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NORC’s data visualization skills and tools help clients tell compelling data stories

NORC at the University of Chicago has experts in data science, research methods, and statistics to help researchers effectively present data in a graphical or pictorial format. This ranges from producing complex interactive visualizations to simple charts and graphs. Our work has won awards from the Association of Public Data Users, the American Statistical Association, and the HOW International Design Awards.  

There are many types of data users. Some want only to find a number or data point, while others want to access all the data and do their own analysis. We consider all audience types and craft presentations for their specific needs. However data are shown, they should be presented fully and without bias. For example, our MCBS COVID-19 data tool employs hover-over sentences that include the question text, estimates, and standard errors to guide correct interpretation. We collaborate. We work with our communications team to ensure that the language in our presentations is understandable and turn to skilled designers to help create visually appealing tools that are still accessible to the visually impaired and branded for client recognition.  

We have experience working with multiple visualization and programming tools for static and interactive data presentations, including Tableau, R and R Shiny, D3 (JavaScript), HTML/Cascading Style Sheets (CSS), PowerBI, and Adobe (InDesign and Illustrator).

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Get to Know Our Experts

Explore the community of NORC staff working in data visualization and information design.  

Our Areas of Expertise

Interactive Graphics

To make the wealth of information collected by our Medicare Current Beneficiary Survey easier to access, we designed and built an annually updated interactive dashboard to display highlighted data. By clicking on "insurance," for example, users can quickly see demographic information on who is receiving health insurance from Medicare.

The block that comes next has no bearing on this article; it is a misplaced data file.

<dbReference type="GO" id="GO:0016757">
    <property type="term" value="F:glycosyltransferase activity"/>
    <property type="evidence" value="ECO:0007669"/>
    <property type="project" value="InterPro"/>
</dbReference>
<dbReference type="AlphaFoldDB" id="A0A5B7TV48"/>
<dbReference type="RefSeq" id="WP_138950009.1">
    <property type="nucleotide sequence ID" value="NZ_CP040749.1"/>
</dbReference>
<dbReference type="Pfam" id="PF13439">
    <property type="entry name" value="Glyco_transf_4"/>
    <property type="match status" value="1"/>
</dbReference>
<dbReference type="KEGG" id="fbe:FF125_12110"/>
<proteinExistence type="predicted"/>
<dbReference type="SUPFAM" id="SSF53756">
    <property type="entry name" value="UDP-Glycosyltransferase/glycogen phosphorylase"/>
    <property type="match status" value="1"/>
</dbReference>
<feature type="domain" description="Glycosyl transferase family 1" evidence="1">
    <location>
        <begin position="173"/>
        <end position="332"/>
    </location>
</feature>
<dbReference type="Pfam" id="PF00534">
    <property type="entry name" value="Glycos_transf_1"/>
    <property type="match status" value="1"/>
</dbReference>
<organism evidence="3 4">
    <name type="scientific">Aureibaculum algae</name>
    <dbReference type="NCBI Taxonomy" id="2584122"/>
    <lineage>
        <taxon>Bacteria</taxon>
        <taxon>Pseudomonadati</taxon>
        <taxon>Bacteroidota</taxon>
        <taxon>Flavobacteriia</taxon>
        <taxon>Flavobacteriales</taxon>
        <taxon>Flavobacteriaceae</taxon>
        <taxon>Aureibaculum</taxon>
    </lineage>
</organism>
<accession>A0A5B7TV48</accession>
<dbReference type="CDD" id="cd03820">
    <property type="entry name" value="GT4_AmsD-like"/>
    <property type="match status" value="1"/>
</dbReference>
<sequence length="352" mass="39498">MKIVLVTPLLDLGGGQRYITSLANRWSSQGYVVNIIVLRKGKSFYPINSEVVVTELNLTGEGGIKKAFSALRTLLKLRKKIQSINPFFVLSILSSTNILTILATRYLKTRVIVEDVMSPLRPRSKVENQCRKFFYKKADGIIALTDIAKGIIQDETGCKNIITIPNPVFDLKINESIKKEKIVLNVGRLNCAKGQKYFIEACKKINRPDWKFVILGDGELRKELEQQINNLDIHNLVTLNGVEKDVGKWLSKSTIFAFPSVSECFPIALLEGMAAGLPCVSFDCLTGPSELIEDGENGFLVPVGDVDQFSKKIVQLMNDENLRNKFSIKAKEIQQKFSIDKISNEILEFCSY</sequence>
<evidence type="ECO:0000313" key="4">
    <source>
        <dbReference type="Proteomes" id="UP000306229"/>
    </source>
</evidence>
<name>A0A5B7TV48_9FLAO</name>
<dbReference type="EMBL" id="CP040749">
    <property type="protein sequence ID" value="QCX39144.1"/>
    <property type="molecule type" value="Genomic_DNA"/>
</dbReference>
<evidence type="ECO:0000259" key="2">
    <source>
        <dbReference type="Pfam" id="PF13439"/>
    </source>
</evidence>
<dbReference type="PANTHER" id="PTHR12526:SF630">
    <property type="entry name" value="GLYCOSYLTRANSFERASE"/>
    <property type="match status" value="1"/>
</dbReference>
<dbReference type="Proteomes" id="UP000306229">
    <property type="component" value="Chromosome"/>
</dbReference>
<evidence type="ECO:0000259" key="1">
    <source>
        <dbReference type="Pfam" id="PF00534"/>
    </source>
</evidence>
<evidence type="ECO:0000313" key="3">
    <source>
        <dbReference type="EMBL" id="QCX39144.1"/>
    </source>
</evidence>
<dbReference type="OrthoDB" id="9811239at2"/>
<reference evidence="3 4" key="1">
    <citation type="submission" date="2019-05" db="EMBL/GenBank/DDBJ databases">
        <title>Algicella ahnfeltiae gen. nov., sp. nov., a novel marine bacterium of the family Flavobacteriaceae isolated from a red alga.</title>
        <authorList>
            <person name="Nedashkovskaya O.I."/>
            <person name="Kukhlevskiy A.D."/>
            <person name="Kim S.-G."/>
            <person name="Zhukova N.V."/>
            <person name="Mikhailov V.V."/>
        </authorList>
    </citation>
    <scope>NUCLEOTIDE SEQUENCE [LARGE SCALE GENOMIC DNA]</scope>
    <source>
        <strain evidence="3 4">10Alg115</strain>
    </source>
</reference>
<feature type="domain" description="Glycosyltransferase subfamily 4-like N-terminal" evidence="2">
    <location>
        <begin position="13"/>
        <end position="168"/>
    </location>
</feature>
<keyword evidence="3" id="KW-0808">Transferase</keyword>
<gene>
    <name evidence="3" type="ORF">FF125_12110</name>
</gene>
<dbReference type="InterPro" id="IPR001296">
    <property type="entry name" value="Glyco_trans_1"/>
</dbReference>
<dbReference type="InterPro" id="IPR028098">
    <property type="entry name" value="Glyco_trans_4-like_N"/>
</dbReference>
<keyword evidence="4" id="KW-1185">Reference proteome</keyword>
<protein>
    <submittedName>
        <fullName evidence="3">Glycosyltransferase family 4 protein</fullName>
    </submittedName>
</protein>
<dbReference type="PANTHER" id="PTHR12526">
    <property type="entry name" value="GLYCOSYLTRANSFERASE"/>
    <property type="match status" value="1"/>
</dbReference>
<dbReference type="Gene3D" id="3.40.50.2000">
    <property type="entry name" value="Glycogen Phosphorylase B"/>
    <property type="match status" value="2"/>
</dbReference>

Exploratory Charts 

We turned findings from an AmeriSpeak® survey of 1,140 adults on their use of social media into an exploratory chart that tells people their social media age. After moving a slider to enter their own usage levels, they can move to another slider to see the typical social media habits of other adults by their age.


The Appalachian Opioid Misuse Community Assessment Tool, launched in 2018, was the first-ever interactive data visualization of county-level drug overdose mortality rates. The tool, which we expanded to cover the entire nation in 2020, displays county-level data for such social determinants of health as unemployment and poverty rates and enables users to compare a county to the rest of a state or the nation.


To tell how COVID-19 impacted older Americans, we produced a data snapshot that presents findings from our Medicare Current Beneficiary Survey in a series of easy-to-read charts and graphs. By scrolling through the five-page document, readers receive data on nine topic areas, including beneficiaries' perception of COVID-19 severity, their preventative health behaviors, the availability of telemedicine, and their health care needs, including checkups they may have skipped because of the pandemic.


In partnership with the Better Medicare Alliance, we teamed up with a web developer to produce a feature story that unfolds as you scroll through it. Content in the digital document, "12 Organizations Inspiring Health Care with a Focus on Social Determinants of Health", slides in or pops up as you move from the inspirational success story of one organization to the next.


As part of a larger project we're doing for the Office of Head Start, "Understanding Children's Transitions from Head Start to Kindergarten," or HS2K, we produced and posted a six-minute video on YouTube. Based on findings from our research, the narrated video addresses school administrators. It guides them on how to help preschoolers transition to kindergarten, a crucial shift that could affect them in elementary school and beyond.